Larry Sue is Low Ding Zone’s conceptual founder and artistic figurehead, and also composes and arranges much of the LDZ repertoire. (Someone has to—nothing for a bass handbell ensemble existed beforehand!) Larry has been ringing since 1987. He also has rung with the Valley Ringers of Cupertino, California and Bay Bells. He directs the bell choirs at Saint Andrew’s Episcopal Church (Saratoga, California) and Los Altos United Methodist Church (Los Altos, California). Besides handbells, he plays piano, guitar, bass guitar, clarinet, and bowed psaltery; sings bass, tenor, alto, and offends sopranos with his falsetto; teaches piano and voice; and tunes pianos. He is a published handbell composer, and is the owner, composer, and webmaster for ChoraegusShareMusic, his music company. He also is the author of the Bass Ringer’s Notebook.
Do YOU have a story to share about your handbell and handchime ringing experiences?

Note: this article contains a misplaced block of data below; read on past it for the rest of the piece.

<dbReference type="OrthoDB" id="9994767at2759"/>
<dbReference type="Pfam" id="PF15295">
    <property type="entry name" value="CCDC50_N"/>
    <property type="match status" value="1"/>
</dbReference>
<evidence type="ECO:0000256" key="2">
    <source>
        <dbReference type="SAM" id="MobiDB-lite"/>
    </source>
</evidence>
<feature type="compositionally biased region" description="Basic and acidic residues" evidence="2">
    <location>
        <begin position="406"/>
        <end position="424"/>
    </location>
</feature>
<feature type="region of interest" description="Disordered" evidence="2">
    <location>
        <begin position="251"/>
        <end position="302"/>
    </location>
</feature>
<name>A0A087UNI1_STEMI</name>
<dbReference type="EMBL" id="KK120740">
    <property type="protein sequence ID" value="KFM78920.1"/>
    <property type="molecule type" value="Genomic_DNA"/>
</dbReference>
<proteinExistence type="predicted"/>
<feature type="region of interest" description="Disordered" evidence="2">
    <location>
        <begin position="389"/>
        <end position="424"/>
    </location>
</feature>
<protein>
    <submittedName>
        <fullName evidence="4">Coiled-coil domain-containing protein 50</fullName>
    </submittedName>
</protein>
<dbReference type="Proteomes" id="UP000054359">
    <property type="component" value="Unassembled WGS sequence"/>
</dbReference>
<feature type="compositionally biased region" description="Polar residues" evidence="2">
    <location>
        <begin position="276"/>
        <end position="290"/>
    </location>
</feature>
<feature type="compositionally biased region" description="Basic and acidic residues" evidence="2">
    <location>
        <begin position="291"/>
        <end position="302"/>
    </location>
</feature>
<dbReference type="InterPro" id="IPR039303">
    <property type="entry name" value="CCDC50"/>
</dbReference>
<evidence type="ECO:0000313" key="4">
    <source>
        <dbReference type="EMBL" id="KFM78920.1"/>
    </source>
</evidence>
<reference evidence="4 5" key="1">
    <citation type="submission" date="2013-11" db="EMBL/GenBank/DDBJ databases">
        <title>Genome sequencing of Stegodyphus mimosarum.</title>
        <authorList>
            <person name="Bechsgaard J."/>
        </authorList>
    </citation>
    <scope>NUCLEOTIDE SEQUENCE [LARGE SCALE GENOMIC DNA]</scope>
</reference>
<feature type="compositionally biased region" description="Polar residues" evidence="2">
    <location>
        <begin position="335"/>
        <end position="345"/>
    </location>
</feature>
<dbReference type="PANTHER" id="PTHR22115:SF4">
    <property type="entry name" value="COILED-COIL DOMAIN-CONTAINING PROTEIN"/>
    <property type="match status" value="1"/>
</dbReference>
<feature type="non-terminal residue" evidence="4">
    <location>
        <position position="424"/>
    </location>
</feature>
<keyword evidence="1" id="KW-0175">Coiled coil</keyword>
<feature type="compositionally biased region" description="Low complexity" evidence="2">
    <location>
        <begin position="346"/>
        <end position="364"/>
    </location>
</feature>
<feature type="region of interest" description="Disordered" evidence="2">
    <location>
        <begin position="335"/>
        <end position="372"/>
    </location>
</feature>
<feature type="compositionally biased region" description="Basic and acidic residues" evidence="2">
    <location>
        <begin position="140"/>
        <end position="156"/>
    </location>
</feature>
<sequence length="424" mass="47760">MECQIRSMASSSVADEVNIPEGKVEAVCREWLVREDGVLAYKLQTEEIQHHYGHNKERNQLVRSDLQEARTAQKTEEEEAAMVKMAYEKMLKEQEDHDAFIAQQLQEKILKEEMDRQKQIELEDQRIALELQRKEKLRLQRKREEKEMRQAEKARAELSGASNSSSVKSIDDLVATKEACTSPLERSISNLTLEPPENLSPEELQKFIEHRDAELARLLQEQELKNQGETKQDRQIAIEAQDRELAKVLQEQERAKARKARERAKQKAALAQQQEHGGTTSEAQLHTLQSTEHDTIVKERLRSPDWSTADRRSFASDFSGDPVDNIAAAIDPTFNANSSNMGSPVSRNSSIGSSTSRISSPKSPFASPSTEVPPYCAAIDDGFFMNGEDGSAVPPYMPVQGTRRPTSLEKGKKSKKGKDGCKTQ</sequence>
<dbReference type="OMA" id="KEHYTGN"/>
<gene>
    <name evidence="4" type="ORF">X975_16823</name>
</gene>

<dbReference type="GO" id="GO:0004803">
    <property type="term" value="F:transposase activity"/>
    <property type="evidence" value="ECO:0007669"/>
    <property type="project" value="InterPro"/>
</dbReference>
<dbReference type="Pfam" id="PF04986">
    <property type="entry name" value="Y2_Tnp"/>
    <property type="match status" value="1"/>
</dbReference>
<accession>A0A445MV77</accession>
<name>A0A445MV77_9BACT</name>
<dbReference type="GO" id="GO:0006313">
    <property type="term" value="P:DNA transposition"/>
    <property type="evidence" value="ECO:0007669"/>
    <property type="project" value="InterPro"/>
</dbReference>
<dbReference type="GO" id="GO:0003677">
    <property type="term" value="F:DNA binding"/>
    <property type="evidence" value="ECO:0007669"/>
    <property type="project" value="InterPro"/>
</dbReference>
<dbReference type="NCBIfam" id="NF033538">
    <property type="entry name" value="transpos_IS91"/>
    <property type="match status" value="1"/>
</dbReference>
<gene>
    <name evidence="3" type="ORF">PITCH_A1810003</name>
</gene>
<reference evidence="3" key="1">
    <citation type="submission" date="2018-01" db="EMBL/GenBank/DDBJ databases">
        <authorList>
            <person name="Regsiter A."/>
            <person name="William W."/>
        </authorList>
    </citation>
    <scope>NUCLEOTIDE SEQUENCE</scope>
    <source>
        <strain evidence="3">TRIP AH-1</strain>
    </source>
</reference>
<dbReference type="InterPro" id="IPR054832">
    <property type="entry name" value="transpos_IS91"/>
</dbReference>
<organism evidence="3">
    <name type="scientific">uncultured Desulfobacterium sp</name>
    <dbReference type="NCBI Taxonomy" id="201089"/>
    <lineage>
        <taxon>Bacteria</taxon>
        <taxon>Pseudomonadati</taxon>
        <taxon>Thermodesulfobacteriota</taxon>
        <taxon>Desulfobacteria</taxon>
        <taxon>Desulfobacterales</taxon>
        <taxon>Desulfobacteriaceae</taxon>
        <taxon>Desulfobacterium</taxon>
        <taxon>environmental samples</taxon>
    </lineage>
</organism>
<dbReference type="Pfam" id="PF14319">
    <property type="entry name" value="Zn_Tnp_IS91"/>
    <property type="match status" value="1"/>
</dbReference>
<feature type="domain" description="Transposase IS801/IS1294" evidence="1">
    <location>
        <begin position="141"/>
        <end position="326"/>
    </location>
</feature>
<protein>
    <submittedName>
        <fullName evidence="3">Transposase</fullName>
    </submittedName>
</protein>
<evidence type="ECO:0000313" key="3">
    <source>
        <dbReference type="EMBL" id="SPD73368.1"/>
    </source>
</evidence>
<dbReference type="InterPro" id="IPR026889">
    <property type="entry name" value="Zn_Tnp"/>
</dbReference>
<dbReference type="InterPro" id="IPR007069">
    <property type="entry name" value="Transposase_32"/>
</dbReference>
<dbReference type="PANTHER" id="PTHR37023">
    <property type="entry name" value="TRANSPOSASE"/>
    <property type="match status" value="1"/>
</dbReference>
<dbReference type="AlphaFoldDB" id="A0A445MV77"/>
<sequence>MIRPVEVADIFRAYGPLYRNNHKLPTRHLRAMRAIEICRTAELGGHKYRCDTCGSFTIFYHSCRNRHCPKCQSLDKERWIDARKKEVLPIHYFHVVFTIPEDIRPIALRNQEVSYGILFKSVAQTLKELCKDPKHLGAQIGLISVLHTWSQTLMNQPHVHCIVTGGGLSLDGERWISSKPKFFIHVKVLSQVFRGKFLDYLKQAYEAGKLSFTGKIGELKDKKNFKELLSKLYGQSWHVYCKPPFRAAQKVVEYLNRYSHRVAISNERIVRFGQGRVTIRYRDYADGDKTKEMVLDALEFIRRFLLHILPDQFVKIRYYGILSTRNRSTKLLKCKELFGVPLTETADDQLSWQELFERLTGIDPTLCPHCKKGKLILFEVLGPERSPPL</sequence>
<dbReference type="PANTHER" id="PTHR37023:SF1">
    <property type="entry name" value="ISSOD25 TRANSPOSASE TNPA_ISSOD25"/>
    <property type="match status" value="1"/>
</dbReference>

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If you answered yes to either or both of these questions then we want to hear from you!
Please contact Rima Greer.
Two-Question Interviews with Handbell Notables
This Month’s Personality: David Harris
How did you first become involved in the handbell community?
Growing up in Central Pennsylvania, I belonged to a church that purchased a set of handbells while I was in Junior High School. The youth of the church were incredibly energized with this new instrument and couldn’t wait to begin making music. We had an incredibly dedicated music director, Russell Gillam, who worked diligently to find us music that would keep us challenged. We were hooked! The bug never left, as I rang in a church while at college, and upon graduation, found a church with handbells in Raleigh, North Carolina. After two years of ringing, my arm was twisted to direct the group. Several years later, a few members from that church group and others from the community participated in the first auditions for “The Raleigh Ringers.” And nearly 22 years later, we’re still kickin’!